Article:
JP It is true that this trend already exists and has been accelerating, in particular for two reasons. The first concerns all those for whom remote work was possible, they realized that they could largely manage their day with activity starting at 9am or 9:30am, lunch break of an hour and an hour and a half and the end of the day at 6pm because they are between Overnight they stop wasting time on transportation, in endless, useless meetings that make you waste time on your activity in general. And in fact, at 6 pm there is a set of activities that ends and free time follows. This has accelerated the relativity of the workplace in the daily lives of individuals.
The second reason relates to people who have manual activities and who, due to partial unemployment, have realized that they are likely to have an unsatisfactory life. These people understood that they had jobs that simply prevented them from enjoying their lives. There was a very violent awakening on the part of the cafeteria owners, waiters, and other service workers: not only did they have jobs that paid poorly most of the time, but they had absolutely ridiculous hours that prevented them from enjoying their family life and the love of life. So, yes, I precipitated the question of where work is in quality of life.
The quality of life that the younger generation puts above all else…
JP Part of the younger generation has a very practical goal, which is to put enough money aside until they reach the age of 40/50 to then enjoy life and spend time other than work. In fact, the idea of ”making a career” is completely outdated because in the end it would be a career that ends quickly, like the one that a soccer player would end up with. This desire to enjoy life goes hand in hand with the fact that the younger generation does not plan to work until the age of 70/80. This is a generation that does not care about the pension reform debate, has not integrated it and has never expected it. On the contrary, the fact that it is possible to work until the age of 60/70 is not a project of life. Young people don’t see themselves working for long, at least not as long as their parents.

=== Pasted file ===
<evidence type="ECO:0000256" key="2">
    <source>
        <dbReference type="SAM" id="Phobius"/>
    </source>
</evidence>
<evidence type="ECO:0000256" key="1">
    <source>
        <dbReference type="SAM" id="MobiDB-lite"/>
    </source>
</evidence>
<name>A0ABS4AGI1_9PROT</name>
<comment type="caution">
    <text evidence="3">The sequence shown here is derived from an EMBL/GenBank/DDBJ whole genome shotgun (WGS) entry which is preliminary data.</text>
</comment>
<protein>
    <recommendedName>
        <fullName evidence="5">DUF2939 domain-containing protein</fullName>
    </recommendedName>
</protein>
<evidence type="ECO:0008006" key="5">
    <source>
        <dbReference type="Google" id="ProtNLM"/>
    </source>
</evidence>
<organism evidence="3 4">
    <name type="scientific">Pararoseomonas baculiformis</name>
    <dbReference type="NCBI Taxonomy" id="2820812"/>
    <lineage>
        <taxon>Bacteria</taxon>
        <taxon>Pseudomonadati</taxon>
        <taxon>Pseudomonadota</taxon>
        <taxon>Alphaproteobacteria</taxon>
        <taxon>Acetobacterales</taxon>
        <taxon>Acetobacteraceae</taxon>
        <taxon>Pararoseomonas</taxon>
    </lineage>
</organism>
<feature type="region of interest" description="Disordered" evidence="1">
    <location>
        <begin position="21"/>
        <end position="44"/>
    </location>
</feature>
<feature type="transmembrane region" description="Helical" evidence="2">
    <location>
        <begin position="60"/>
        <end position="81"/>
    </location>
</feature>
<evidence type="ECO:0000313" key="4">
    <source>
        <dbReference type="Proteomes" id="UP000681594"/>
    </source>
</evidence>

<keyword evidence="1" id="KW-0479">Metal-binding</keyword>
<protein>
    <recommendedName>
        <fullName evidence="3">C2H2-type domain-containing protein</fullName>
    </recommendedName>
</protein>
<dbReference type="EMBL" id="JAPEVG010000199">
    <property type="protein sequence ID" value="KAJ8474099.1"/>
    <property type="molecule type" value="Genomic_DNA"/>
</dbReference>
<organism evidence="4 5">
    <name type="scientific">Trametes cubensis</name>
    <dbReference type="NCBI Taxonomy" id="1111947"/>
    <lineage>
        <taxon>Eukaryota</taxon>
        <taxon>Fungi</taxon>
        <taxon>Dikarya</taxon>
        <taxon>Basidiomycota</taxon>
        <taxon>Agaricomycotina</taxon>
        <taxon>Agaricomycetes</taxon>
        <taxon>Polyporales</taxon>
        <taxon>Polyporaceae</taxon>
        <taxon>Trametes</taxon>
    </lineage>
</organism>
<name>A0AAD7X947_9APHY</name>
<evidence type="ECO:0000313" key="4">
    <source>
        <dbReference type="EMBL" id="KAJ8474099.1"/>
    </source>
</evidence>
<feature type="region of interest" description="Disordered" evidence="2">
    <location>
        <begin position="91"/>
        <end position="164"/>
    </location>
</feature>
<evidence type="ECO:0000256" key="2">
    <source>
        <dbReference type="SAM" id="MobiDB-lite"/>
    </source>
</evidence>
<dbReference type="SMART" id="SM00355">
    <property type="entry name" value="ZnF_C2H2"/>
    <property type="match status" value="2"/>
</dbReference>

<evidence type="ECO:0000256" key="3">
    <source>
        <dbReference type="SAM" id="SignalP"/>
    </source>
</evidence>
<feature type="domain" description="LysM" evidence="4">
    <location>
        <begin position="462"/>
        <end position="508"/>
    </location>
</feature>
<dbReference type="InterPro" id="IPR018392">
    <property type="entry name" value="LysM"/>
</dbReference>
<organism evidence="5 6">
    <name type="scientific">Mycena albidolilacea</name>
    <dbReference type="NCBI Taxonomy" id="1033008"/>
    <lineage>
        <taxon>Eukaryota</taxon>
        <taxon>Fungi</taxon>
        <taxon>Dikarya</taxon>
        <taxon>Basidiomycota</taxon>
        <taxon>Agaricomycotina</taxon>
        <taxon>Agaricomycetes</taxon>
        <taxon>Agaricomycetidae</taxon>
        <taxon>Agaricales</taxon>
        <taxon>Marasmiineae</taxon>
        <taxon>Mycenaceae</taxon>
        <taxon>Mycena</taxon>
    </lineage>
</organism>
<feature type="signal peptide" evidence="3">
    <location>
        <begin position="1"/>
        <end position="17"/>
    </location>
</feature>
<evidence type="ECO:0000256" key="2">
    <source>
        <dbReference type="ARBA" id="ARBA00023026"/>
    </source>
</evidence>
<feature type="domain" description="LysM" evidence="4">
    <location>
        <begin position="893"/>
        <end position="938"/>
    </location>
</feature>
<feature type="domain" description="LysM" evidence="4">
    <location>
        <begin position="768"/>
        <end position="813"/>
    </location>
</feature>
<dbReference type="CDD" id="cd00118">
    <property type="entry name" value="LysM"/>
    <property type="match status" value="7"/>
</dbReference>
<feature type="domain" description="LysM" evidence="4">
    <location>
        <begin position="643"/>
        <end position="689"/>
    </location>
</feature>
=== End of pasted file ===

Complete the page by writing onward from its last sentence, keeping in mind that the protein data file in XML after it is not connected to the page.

Is the concept of the profession obsolete for young people only?
JP not exactly. Many so-called traditional patterns are disappearing. There are fewer and fewer big bosses, senior industry leaders who are running to the story of what they did, and who are talking about their careers with precision. Today, the big bosses, in the economic and financial sphere, are people who buy companies, resell them, and then buy them back, they are businessmen, not the big leaders of industry because their era has changed, and the retreat from industrialization means that large industries have been forced to disappear in favor of a service society. It’s very hard to talk about a job with someone who’s been buying and selling companies only every two years. We return to the comparison of a football player who changes clubs every two years while before that he could run his career at the same club. Today, it is much more complicated to say “What a wonderful profession I had!”, because this profession is very difficult to put into practice, and it is very difficult to decipher it. This obsolescence of the concept of profession is interesting, it is an indication of profound societal changes.
that by saying?
JP Today, work is no longer seen in the same way, of course, but this reveals a fundamental problem: the problem of motivation. When we talk about the relativization of the workplace, the obsolescence of the idea of ’career making’, and the non-working structures that work, in my opinion, this raises questions about the effort we are still able to put in to work. It’s a concept we don’t really talk about and it’s fundamental: what is the motivation we still have to do for activities other than fun and playful activities in a society that finds it hard to bear not being fulfilled, not enjoying free time. By the pursuit of luxury at all costs, frustration tends to take hold as we head toward that society.
Article from T La Revue No. 9 “Labour, Is It Really Reasonable?” – Currently on newsstands and available at kiosque.latribune.fr/t-la-revue